An iconic motorcycle shop in Hawkesbury, Ont., has reached the end of the road after a ride that spanned more than four decades.Goulet Motosports, a Harley Davidson dealership, will close Oct. 31."It is with nostalgia that I write this but also with pride to have had the chance to lead a retailer that has grown so much in our small town," store owner Sophie Goulet wrote in a French post on the company's Facebook page on Thursday."What a wild and exciting ride it has been, meeting wonderful people, attending meetings, travelling to many cities and much more."> It's much more than a dealership. \- Yves Charlebois, employeeGoulet, who took ownership of the family business from her parents in 2001, said the decision to close wasn't linked to the performance of the dealership, but is the result of weak regional demand for motorcycles.The news sent shock waves through the small town around 95 kilometres east of Ottawa and beyond. Hundreds of people responded to the Goulet's Facebook post, with many expressing their sadness and sharing stories of visiting the store.Yves Charlebois, who has been working at the dealership for eight of its more than 40 years, said it served as a gathering place for bikers and non-bikers alike."Just to think about that, the fact that ... this place is going to be empty and nothing in it and no customers and no bikers coming in town, I just can't get my head over it," he said. "It's much more than a dealership."Goulet Motosports is well-established in the community, sponsoring community events such as the Hawkesbury Bike Fest, which brings together Harley enthusiasts from far and wide. The dealership also raises money for local institutions, such as the Hawkesbury General Hospital.Other local business owners are concerned the loss the dealership may have an economic impact on tourism."Our terrace on the weekend is always full. Because of [the dealership] closing, we're gonna lose a lot," said Marie-Êve Côté, restaurant manager at the Moonshine BBQ Smokehouse.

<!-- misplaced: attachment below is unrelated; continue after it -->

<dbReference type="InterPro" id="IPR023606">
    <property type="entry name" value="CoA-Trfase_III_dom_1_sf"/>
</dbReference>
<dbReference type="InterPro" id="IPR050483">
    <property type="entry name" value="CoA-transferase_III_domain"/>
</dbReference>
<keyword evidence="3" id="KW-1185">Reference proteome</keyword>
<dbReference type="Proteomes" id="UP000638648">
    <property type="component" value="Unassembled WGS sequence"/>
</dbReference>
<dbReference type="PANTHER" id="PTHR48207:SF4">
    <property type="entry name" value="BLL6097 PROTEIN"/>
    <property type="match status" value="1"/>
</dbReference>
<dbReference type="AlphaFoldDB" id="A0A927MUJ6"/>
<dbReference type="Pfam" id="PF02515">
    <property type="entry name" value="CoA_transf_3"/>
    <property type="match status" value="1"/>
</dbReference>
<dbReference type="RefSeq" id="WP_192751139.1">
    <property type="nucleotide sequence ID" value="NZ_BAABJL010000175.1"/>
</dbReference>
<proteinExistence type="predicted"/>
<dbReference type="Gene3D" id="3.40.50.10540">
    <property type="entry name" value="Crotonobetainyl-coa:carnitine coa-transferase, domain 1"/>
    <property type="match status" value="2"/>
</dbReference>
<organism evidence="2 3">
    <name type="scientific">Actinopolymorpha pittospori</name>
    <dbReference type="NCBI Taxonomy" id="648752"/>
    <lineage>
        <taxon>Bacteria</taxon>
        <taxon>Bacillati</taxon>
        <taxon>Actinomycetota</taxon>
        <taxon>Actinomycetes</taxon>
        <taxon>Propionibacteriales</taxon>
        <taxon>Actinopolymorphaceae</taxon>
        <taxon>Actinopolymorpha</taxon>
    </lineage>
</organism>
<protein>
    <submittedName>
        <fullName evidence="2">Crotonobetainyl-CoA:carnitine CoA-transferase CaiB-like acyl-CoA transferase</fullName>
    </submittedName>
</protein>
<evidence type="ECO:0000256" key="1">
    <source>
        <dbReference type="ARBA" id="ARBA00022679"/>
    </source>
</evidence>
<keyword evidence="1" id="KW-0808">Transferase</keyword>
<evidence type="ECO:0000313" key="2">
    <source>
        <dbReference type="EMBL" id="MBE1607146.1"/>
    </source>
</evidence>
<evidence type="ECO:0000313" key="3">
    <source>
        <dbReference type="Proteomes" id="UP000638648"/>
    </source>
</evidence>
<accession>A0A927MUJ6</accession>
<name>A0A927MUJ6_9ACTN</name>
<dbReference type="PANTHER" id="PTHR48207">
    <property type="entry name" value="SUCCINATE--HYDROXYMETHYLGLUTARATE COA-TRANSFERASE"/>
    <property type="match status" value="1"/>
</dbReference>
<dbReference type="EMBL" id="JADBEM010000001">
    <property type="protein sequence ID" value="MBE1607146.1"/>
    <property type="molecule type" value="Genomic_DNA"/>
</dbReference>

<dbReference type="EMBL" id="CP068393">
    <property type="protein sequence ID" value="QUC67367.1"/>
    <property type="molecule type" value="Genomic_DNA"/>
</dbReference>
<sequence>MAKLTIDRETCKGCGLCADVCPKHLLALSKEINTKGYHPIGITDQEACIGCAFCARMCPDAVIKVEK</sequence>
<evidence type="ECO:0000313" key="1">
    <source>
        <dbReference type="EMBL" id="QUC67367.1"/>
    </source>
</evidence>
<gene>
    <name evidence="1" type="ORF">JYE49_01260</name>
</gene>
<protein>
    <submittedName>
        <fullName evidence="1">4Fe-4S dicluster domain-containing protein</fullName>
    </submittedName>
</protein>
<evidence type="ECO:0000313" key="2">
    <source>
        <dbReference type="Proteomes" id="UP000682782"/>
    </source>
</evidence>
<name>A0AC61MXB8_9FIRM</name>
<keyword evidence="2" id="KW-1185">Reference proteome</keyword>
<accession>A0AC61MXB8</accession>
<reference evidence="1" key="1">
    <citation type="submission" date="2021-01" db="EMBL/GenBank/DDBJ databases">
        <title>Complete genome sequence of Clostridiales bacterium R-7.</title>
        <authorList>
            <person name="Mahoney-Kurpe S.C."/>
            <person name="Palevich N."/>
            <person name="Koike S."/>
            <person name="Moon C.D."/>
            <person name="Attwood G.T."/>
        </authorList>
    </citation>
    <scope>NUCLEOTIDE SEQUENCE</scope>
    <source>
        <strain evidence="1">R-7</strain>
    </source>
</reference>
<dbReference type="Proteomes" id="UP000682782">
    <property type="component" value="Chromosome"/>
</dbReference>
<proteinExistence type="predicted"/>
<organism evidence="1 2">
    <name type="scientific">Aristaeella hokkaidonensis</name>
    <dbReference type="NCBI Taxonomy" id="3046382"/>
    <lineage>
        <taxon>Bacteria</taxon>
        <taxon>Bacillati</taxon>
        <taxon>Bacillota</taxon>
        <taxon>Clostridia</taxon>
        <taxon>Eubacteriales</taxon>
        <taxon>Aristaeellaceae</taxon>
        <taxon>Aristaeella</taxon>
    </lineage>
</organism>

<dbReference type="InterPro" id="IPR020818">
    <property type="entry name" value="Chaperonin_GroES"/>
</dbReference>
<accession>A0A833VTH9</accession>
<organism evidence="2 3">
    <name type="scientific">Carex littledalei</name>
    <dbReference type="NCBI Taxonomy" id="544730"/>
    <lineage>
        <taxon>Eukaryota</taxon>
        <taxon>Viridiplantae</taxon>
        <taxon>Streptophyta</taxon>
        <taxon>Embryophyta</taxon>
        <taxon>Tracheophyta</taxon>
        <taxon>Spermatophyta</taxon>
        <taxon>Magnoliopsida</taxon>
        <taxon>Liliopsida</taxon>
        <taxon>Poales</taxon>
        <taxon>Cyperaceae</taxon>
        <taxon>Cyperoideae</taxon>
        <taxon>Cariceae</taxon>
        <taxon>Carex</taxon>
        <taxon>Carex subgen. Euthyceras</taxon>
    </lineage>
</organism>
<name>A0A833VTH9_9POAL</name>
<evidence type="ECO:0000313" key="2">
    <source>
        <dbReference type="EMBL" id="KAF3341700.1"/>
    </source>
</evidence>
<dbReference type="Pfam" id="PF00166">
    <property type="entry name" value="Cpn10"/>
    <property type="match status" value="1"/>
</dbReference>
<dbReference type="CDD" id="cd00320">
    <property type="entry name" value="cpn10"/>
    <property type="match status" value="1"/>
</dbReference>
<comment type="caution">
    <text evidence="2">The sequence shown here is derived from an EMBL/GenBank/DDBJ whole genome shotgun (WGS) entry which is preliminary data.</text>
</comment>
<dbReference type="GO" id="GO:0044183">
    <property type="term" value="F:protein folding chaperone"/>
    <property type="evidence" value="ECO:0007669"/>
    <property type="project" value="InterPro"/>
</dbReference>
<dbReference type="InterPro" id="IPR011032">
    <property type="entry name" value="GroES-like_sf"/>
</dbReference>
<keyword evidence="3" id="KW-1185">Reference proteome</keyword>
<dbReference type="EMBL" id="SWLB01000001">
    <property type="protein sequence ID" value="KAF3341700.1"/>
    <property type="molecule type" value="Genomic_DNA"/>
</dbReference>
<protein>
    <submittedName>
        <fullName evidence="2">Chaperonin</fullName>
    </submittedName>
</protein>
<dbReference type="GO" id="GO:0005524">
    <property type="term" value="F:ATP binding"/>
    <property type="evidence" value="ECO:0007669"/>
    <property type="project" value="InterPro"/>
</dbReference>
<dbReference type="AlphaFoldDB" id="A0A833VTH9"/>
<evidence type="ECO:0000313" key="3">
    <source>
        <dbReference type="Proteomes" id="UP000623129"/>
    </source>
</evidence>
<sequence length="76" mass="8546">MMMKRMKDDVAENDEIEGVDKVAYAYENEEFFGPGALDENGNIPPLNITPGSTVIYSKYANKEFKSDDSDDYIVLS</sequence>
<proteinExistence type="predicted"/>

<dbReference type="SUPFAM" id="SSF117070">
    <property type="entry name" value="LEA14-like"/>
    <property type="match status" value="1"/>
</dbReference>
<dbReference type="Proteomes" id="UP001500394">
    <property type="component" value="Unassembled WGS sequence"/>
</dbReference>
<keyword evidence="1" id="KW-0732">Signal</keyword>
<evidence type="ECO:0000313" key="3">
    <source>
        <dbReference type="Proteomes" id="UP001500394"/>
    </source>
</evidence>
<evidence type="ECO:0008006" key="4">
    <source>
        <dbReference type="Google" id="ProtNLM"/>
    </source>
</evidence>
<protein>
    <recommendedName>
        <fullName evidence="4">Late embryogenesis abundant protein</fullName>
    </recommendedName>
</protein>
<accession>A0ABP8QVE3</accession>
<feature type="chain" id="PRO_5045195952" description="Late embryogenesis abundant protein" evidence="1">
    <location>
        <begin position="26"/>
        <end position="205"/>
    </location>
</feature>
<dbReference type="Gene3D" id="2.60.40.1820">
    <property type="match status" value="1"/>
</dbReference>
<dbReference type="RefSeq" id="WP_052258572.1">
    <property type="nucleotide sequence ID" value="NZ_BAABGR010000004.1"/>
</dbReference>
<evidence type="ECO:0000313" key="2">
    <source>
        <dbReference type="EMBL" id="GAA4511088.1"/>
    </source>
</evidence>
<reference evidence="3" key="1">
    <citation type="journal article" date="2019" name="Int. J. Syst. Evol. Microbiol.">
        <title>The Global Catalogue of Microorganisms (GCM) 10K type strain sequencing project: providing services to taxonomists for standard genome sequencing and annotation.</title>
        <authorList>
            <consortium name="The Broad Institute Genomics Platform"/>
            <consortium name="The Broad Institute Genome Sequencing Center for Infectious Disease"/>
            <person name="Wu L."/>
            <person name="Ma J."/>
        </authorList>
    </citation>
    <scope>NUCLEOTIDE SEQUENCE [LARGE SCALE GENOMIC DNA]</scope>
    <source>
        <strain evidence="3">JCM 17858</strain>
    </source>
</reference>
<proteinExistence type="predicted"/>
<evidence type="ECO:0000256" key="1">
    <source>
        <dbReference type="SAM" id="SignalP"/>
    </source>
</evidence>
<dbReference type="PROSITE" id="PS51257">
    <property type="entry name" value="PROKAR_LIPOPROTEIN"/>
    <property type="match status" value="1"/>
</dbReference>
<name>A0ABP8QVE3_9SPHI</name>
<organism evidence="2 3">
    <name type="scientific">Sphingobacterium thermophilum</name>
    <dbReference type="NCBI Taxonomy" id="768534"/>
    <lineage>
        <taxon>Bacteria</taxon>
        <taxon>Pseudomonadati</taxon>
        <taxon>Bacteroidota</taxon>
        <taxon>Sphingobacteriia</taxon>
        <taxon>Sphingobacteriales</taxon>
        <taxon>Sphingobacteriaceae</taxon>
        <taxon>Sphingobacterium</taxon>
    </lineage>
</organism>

After rising to a record high last year in Canada, spending on home renovations fell off a cliff in the early days of the COVID-19 pandemic.But the months of lockdowns and the seemingly endless purgatory of working from home have Canadians once again opening up their wallets to make their temporary workplaces as tolerable as possible.In a recent report, Toronto-based real estate consultancy Altus Group calculated that Canadians spent more than $80 billion on home improvements last year, a tally that outpaced growth in the overall economy. And the year's home reno boom was especially impressive, considering that the sector shrank by more than five per cent the year before."If we go back to last spring, interest rates were tumbling, so we were riding quite high," CEO Peter Norman said in an interview with CBC News.The $80.1 billion that Canadians spent on fixing up existing homes last year was more than they spent on new ones — and it was a big reason why businesses that tailor to that market were feeling hopeful that 2020 was going to be another strong year.Then COVID-19 struck — and just as the pandemic had a negative impact on almost everything else in the economy, it brought that spending to a grinding halt. What was shaping up to be a strong year for renovations cooled off completely in March and April.Altus Group is now forecasting that after a record 2019, spending on home renovations will fall in every province this year.Norman said there's a delay of a few months in the data, so only now is there some sense of what sort of activity was taking place in May and June. But it seems that all those months cooped up at home compelled Canadians to move ahead with home reno projects they either weren't planning before or put on pause in March and April.That's no surprise to Melanna Giannakis. As a branch manager with Meridian Credit Union, she said the activity at her branch in Fonthill, Ont., a community in the Niagara region of southern Ontario, mirrors the trends that Altus is seeing across the country: booming demand, followed by a complete deep freeze and now a resurgence.Line of credit debt grows to pay for renosMuch of that activity is being paid for by homeowners borrowing against the equity in their property to tailor their house to the new reality of their lives."At the beginning of the pandemic, the annual growth rate of home equity lines of credit doubled and nearly tripled for personal use," Giannakis said in an interview.Some of that money was likely used to pay the bills as incomes fell and job losses added up in the early days of March and April. But a lot of it has been going to pay for home renovations."One of the main things I'm finding is people are less concerned about where they are living and more concerned with how they are living," Giannakis said. The massive rise in the number of people working from home has changed the game for real estate, as millions of Canadians are now less tethered to downtown offices. That's leading to a real estate boom in remote, less dense environments.Those staying put in urban centres want to spend money to make their homes better suited for them in the new reality, Giannakis said."People want more room and more space — home offices with nice backdrops for video conferencing, for example, home gyms, finished basements, backyards pools.... They want their own little hideaway they can hunker down in."It's not just a Canadian trend, either. Bank of Montreal economist Sal Guatieri noted in a recent report that after plummetting in March and April, U.S. consumers are spending more than ever on their homes again. In June, spending on household furnishings, equipment and maintenance eclipsed $650 billion US in June and is now back above its pre-pandemic level."Telework has already spurred spending on home comfort," he said, especially for one type of renovation: home offices. "Demand for in-home office renovations looks to have risen sharply."That's not to suggest that homeowners are spending willy-nilly. Norman cited Altus data showing that the number of homeowners planning renos costing at least $5,000 has declined compared with last year, but it's still rising from its March low.While indications are that the reno market is recovering strongly, the decline was so steep that even with the current boom, it's unlikely that spending in 2020 will come out ahead of last year's strong pace."We do expect things to be a little bit subdued this year relative to the last year," Norman said."We just won't see that same rate of growth."